Art and War: The Bamiyan Buddhas

In the center of the long valley that separates the chain of the Hindu Kush from that of the Koh-i-baba range, lays the oasis town of Bamiyan. In the foothills northeast of the town is a series of sanctuaries and assembly halls that for more than a mile honeycomb the cliff side, along with the carvings of two colossal standing Buddhas. Before the destruction at Bamiyan, by the Taliban in 2001, the monastery consisted of rock-cut halls and cell-like sanctuaries, which were carved entirely from the face of the sandstone cliff. At the eastern end a Buddha stands 120 feet high and has been designated as the Sakya muni (or Historical Buddha) and to the west stands the 175 foot Buddha known as Maitreya (or Buddha Image.)

The first accurate information regarding Bamiyan and the Buddhas was recorded by the seventh-century Chinese scholar monk Xuanzang (Tsuan-tsang) who traveled the Silk Road and reached Bamiyan around 630 CE. Xuanzang made a sixteen-year pilgrimage to India, in order to learn about Buddhism and its teachings. During his travels he wrote Records of the Western Region, which he wrote for the Tang emperor, and it contains a description of Bamiyan and the Buddhas. In his journal he mistakenly described the smaller statue as being made of metal, because at the time of his visit it was entirely covered with gold-leaf and metal ornaments. It as from Xuanzang’s writings that later inspired 19th century Europeans to visit Bamiyan and learn about this vast monastery.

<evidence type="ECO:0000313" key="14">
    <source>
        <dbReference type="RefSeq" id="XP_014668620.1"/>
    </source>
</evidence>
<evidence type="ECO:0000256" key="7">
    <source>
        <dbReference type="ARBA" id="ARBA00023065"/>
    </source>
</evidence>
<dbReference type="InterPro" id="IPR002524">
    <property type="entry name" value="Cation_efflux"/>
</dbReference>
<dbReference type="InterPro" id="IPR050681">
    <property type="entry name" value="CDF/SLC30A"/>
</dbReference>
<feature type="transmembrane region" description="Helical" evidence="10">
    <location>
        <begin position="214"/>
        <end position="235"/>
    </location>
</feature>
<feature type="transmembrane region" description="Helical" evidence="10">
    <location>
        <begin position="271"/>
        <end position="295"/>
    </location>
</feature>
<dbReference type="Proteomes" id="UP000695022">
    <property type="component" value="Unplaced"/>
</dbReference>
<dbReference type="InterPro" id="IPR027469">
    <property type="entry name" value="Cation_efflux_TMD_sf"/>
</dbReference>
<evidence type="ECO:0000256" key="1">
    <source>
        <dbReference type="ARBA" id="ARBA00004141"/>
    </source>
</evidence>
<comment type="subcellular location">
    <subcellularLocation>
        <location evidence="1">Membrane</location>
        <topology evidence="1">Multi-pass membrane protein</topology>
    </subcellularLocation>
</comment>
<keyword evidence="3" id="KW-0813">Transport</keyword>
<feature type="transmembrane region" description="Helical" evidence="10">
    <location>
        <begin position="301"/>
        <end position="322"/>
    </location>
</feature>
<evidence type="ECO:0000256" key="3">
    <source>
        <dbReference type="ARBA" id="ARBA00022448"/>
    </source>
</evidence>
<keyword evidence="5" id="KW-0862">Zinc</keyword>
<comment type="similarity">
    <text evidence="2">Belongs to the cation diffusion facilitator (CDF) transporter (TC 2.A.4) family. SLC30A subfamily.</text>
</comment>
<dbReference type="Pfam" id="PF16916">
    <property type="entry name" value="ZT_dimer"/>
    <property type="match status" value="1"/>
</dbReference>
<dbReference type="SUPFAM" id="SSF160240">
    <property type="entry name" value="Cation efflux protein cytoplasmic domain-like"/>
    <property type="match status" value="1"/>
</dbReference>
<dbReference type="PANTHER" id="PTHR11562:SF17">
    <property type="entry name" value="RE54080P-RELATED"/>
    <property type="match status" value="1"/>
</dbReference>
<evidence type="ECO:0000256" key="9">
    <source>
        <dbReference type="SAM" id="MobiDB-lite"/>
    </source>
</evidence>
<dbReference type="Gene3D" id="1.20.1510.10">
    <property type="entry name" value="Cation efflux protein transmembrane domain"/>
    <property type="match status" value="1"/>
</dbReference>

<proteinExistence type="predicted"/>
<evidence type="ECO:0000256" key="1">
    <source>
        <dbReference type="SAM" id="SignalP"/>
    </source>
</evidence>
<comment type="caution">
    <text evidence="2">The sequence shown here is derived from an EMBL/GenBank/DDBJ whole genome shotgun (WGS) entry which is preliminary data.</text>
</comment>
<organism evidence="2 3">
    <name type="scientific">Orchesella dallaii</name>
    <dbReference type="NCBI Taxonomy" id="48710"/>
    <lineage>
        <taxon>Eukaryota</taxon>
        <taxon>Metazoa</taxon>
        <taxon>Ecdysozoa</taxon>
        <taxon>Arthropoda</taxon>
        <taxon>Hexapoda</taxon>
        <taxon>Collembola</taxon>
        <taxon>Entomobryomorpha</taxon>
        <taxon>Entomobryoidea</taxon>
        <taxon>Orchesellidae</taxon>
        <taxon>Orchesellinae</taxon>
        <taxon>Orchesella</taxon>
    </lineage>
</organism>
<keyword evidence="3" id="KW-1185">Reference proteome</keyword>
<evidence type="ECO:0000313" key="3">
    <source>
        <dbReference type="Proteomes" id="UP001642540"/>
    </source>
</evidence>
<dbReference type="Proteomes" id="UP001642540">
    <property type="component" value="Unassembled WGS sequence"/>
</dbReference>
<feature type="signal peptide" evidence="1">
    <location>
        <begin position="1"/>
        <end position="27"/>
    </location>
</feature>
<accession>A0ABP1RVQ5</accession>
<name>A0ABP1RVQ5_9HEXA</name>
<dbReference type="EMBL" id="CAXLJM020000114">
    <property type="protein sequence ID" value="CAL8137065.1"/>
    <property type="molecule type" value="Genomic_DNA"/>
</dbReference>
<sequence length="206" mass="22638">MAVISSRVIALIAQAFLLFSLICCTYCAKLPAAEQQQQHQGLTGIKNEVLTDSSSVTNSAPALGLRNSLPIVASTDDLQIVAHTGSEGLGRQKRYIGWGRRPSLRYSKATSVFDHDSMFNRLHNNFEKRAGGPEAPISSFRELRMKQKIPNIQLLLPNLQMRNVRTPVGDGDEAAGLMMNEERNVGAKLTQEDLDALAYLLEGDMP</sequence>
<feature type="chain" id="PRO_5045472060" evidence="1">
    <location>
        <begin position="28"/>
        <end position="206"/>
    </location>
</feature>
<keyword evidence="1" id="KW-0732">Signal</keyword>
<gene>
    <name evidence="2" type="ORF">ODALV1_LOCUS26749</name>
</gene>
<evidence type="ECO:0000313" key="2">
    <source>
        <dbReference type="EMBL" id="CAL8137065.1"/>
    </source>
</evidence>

Bamiyan came to notice through the travels of nineteenth century explorers such as Alexander Burnes and Charles Masson. The first full-scale archaeological investigation of Bamiyan began with the founding of the Déleéation archéologique français en Afghanistan (DAFA) and was completed in November 1922, emphasized the importance of the sites at Bamiyan. After the Second World War, Benjamin Rowland and Zemaryalai Tarzi have been the most active Western researchers. With Proffesor Tarzi continues today to search at Bamiyan for the Reclining Buddha.

The towering image was a focus of attention for all pilgrims traveling the Silk Road to Bamiyan and then to India. The larger Bamiyan Buddha, because of its impact on the traveler, was of great importance. Small replicas of the Bamiyan Buddha were carried back by pilgrims to China and Japan, and so became prototypes for particular sacred or holy images. Little if anything of colossal statues had been known before in China and Japan.
The Bamiyan caves have undergone both natural and intentional destruction. Since the ninth century, after the Muslim community drove the Buddhist out of Bamiyan, the caves have become the target of purposeful desecration. In the seventeenth century, Auragzeb a Mughal Emperor of India used the larger Buddha as a target for firing his cannon, which caused damage from the knees down. In our own time, the faces of the two Buddhas have been destroyed and both sets of hands broken off. Most recently, anti-government military groups in Afghanistan’s civil war have used caves as barracks and powder magazines. In September of 1998, a renegade Taliban commander blew off the head of the smaller Buddha using dynamite. He also fired rocks at the large Buddha’s groin, damaging the folds of the statues dress.